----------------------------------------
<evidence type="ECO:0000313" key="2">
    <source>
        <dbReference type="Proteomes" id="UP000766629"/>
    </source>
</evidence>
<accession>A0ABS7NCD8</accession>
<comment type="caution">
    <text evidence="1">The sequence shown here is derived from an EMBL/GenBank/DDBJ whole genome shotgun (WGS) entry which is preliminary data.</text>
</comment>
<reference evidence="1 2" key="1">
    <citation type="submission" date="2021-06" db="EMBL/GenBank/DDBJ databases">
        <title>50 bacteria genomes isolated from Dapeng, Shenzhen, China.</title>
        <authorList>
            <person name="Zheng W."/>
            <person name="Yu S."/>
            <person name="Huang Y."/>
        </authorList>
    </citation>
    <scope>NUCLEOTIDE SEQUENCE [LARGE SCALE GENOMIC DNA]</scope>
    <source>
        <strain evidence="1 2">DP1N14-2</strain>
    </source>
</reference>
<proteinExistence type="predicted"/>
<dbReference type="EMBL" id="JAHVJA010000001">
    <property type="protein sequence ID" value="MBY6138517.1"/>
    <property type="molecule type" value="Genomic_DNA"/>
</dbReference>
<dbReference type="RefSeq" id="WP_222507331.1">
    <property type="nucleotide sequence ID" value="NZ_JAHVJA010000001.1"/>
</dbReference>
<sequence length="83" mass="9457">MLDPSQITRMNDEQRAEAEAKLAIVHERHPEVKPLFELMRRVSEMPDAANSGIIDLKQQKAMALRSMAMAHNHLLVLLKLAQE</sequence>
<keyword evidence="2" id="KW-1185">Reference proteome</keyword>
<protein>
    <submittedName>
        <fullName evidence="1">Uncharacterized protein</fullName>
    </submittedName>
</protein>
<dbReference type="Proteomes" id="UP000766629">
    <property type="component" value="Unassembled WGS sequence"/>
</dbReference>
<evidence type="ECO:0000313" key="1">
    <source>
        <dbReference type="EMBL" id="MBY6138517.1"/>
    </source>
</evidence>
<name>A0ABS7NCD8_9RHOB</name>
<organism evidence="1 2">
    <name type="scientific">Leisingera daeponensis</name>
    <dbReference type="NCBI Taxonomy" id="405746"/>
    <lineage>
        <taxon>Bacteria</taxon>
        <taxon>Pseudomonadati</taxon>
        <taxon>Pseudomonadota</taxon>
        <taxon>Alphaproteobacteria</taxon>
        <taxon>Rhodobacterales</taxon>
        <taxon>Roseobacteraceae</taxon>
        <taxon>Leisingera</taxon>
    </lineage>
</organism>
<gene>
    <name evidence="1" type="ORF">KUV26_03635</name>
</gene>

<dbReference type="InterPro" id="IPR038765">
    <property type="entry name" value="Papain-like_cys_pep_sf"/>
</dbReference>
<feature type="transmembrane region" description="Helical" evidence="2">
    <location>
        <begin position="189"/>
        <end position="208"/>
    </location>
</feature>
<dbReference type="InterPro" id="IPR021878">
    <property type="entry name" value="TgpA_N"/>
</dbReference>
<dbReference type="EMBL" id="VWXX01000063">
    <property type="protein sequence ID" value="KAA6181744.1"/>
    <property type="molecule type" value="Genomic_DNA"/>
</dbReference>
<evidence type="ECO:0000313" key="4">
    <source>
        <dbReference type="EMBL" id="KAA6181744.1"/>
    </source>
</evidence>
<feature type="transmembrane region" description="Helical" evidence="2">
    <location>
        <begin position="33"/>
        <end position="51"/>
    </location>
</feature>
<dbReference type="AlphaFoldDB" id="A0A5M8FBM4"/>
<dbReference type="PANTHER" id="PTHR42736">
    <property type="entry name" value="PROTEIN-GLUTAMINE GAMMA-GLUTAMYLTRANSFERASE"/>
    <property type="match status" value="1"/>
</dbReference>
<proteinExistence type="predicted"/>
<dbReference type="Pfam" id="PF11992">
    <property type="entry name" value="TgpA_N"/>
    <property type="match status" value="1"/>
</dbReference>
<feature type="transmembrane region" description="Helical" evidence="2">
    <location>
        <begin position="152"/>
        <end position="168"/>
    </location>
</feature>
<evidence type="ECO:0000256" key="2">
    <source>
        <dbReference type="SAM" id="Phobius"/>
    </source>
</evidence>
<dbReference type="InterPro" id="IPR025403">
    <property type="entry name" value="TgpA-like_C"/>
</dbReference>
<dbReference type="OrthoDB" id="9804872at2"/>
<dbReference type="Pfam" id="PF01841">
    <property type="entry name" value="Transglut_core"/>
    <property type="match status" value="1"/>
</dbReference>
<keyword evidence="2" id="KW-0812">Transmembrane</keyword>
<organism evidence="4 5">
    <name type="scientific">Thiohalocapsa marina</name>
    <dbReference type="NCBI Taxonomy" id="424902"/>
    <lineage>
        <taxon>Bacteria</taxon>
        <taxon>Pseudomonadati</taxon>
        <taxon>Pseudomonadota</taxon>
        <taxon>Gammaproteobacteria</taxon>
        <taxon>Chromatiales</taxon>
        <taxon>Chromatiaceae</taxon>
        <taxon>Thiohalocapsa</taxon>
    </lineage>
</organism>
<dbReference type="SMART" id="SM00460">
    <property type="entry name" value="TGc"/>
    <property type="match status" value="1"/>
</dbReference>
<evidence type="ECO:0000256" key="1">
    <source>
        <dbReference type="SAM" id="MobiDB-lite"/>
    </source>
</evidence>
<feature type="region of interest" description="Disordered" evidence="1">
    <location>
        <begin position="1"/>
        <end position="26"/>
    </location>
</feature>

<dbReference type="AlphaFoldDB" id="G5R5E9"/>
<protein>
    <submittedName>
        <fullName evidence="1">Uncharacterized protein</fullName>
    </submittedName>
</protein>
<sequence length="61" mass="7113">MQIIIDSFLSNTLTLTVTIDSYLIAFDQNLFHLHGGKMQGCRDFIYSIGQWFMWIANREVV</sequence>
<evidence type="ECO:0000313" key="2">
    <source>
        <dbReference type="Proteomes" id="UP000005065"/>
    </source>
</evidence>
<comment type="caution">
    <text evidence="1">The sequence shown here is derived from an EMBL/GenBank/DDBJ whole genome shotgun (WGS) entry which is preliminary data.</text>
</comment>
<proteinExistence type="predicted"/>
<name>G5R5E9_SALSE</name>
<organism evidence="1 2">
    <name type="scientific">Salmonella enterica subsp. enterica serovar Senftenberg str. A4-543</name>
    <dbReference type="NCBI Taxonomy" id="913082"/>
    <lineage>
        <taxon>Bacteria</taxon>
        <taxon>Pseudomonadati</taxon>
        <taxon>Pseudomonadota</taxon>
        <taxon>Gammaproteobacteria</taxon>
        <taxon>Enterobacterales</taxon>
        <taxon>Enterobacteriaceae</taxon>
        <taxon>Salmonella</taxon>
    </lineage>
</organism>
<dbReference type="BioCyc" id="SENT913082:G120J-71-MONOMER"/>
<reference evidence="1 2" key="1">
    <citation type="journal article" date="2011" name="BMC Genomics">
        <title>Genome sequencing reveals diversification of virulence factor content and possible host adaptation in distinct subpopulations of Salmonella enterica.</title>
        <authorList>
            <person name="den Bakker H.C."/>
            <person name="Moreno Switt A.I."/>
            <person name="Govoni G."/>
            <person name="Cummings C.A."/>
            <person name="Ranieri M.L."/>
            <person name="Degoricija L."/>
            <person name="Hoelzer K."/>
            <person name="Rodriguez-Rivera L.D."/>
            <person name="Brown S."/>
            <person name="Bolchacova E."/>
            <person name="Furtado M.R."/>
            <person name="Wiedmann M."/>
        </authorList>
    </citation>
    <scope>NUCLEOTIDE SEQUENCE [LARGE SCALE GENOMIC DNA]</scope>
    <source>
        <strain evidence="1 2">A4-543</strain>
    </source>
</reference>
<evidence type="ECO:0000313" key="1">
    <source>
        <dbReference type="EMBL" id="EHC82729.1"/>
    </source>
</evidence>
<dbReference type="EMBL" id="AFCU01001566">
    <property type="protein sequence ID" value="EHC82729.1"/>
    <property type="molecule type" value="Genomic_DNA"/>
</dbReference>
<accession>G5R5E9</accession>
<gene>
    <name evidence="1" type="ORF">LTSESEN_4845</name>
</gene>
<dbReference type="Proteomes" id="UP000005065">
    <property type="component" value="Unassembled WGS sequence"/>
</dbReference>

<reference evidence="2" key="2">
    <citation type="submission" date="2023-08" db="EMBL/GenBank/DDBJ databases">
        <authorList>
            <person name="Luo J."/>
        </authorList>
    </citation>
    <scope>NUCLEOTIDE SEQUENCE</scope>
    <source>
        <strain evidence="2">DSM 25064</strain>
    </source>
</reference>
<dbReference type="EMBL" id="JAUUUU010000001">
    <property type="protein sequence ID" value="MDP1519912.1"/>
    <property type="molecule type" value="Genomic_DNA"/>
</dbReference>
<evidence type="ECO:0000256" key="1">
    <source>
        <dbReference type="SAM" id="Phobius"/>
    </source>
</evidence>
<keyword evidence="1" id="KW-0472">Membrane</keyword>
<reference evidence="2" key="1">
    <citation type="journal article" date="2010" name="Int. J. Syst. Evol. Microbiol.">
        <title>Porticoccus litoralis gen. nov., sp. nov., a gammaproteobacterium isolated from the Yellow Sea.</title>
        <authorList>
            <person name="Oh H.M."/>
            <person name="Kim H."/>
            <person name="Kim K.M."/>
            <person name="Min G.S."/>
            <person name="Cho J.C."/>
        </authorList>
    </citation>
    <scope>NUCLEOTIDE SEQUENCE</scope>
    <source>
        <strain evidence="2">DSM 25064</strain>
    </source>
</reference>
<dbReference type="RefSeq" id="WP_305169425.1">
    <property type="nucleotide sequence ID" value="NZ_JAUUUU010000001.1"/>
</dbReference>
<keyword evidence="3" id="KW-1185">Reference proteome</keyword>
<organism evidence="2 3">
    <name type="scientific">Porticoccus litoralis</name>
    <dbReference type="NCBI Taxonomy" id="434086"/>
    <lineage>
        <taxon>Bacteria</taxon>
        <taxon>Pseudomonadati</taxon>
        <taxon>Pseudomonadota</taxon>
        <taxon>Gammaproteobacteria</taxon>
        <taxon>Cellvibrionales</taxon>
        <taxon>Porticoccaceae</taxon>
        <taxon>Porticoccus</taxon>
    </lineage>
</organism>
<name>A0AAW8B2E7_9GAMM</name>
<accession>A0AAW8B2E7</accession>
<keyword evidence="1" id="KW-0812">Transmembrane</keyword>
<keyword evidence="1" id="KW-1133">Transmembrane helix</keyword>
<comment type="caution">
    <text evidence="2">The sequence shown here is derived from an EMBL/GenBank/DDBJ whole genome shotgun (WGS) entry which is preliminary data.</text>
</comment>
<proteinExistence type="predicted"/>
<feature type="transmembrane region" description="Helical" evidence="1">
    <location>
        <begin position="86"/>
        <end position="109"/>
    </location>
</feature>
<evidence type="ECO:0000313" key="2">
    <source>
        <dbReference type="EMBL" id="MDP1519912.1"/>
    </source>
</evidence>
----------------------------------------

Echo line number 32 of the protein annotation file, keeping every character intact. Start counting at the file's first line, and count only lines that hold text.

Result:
<sequence length="83" mass="9457">MLDPSQITRMNDEQRAEAEAKLAIVHERHPEVKPLFELMRRVSEMPDAANSGIIDLKQQKAMALRSMAMAHNHLLVLLKLAQE</sequence>